legumes and many vegetables require from three to three and a half hours, while some flesh foods take up to five hours. Thus 75 per cent. of the time and energy usually expended in the system a much higher reserve of energy. In face of this fact, civilized peoples should drop the false impression that the human digestive system is the sole machine in the world that never requires either a rest or a holiday.

The average annual consumption of rice per head in Japan is 400 lbs., in the United States 6 lbs., while in England it is still less. It makes one wonder whether rice may not have more to do with the “Japanese trade menace” than cotton.

When rice is spoken of a being the staple food of a large portion of the worlds inhabitants, including the teeming millions of India, China, Siam, Japan and Africa, it should always be remembered that it is a rice that has been once milled only, the outer-uneatable-husk alone having been removed.

If the rice eating nations treated rice in the same manner as it is treated by, or for, the English speaking people, doubtless the nations in question who are now practically all vegetarians, would require to add to their menu, fish and fowl, which the Englishman now considers necessary additions to his highly refined white bread, although the lives of many of the eaters of wholemeal bread have proved animal food to be quite unnecessary in the attainment and maintenance of perfect health and strength.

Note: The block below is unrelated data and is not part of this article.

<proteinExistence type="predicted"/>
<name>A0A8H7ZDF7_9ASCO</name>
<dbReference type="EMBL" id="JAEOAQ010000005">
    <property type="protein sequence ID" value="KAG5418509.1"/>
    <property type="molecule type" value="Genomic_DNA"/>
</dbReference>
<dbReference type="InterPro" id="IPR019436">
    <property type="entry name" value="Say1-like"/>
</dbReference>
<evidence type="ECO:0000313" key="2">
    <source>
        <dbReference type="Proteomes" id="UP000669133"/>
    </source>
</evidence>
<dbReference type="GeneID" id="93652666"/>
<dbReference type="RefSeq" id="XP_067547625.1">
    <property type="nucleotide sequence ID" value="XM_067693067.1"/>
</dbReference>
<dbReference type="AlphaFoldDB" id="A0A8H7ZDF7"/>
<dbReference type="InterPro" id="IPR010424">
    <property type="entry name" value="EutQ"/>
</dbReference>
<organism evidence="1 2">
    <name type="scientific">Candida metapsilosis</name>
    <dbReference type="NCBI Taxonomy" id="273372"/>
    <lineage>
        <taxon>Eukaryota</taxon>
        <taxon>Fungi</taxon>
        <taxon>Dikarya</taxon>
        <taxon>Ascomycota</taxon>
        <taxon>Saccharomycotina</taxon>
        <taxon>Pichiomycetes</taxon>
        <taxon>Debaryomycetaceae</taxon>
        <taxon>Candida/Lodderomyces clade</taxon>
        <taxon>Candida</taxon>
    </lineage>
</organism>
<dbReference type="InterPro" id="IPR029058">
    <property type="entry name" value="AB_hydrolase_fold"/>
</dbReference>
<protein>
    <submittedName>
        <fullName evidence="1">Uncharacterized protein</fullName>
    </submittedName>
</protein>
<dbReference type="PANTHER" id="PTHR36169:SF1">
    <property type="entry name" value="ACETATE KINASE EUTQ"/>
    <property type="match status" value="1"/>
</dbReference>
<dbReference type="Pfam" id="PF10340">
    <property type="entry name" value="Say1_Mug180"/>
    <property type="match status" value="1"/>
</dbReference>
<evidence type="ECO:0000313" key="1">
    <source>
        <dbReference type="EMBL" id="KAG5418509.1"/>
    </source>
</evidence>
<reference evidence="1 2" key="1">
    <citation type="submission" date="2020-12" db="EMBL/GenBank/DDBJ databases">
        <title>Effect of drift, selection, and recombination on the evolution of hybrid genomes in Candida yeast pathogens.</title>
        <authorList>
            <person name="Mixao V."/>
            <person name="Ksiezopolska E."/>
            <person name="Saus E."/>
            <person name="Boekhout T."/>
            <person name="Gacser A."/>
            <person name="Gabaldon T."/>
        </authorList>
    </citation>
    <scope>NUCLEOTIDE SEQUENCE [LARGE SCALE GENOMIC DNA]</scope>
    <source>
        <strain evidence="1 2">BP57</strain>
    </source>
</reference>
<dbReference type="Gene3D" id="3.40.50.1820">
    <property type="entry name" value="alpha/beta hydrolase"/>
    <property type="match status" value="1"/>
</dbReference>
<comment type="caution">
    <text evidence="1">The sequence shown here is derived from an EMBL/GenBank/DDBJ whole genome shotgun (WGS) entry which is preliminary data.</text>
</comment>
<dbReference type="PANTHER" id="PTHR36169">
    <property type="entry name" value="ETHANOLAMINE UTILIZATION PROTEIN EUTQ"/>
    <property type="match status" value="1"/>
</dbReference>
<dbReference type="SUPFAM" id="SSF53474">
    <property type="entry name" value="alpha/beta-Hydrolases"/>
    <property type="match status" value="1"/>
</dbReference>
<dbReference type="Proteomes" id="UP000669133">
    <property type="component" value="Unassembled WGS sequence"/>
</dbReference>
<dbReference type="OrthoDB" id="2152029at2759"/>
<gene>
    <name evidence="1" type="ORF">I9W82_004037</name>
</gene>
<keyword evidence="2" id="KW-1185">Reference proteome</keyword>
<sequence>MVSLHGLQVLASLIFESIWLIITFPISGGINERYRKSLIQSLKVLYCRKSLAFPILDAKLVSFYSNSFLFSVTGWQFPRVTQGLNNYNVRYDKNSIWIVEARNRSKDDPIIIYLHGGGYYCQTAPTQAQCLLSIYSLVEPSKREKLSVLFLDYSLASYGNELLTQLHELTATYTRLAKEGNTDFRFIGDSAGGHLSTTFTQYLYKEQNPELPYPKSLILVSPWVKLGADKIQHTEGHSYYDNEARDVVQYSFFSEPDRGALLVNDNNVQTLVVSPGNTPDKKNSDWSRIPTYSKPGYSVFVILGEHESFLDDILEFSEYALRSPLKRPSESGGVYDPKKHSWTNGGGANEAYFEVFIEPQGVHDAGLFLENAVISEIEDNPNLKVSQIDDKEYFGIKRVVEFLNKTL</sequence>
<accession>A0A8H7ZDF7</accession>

Perhaps the most wonderful of the many great performances, mental and physical, accomplished by oriental nations, is illustrated by the achievements of the Japanese during the Japanese-Russian war, whose deeds of strength and valour compel our admiration and wonder. The Japs rapid recovery from wounds and their comparative freedom from disease, must be largely attributed to the wonderful medicinal and healing properties of the natural undressed rice, which is their chief article of diet.

With all natural dried foods such as rice, that require cooking, it is important that this should be properly done. This article has already become too long to give cooking instructions here, but a very useful booklet on Undressed Rice, published 2d., containing much useful information together with 100 recipes can be obtained from the “Pitman” Health Food Co., 471 Vitaland, Four Oaks.

James Henry Cook
Henry W.J. Cook was born in Edinburgh in 1870, the eldest son of Dr Edmund Alleyne Cook.

Henry followed in his father's footsteps, obtaining his Bachelor of Medicine and Bachelor of Surgery from Durham in 1891. At the age of 27 he arrived in Melbourne in April 1894 aboard the Port Albert. He was registered as a medical practitioner in Victoria on 4 May 1894.

It appears that Dr Cook already believed in homœopathy, possibly because of his father's influence, as in 1895 Dr Cook took the position of Resident Surgeon of the Melbourne Homœopathic Hospital . (This position was previously held by Dr James Cook, unrelated, who resigned in March 1895). He was listed in the 1896 & 1897 editions of the Melbourne Post Office Directory as being Resident Medical Officer at the Melbourne Homœopathic Hospital, but not in the 1898 edition.

In 1901 he moved to Sale in Eastern Victoria, where he ran a practice in York Street. By 1909 his practice was at Wyndham Street, Shepparton.

By 1919 he had moved to 2 Studley Park Road, Kew, where he died on 7 May, 1923.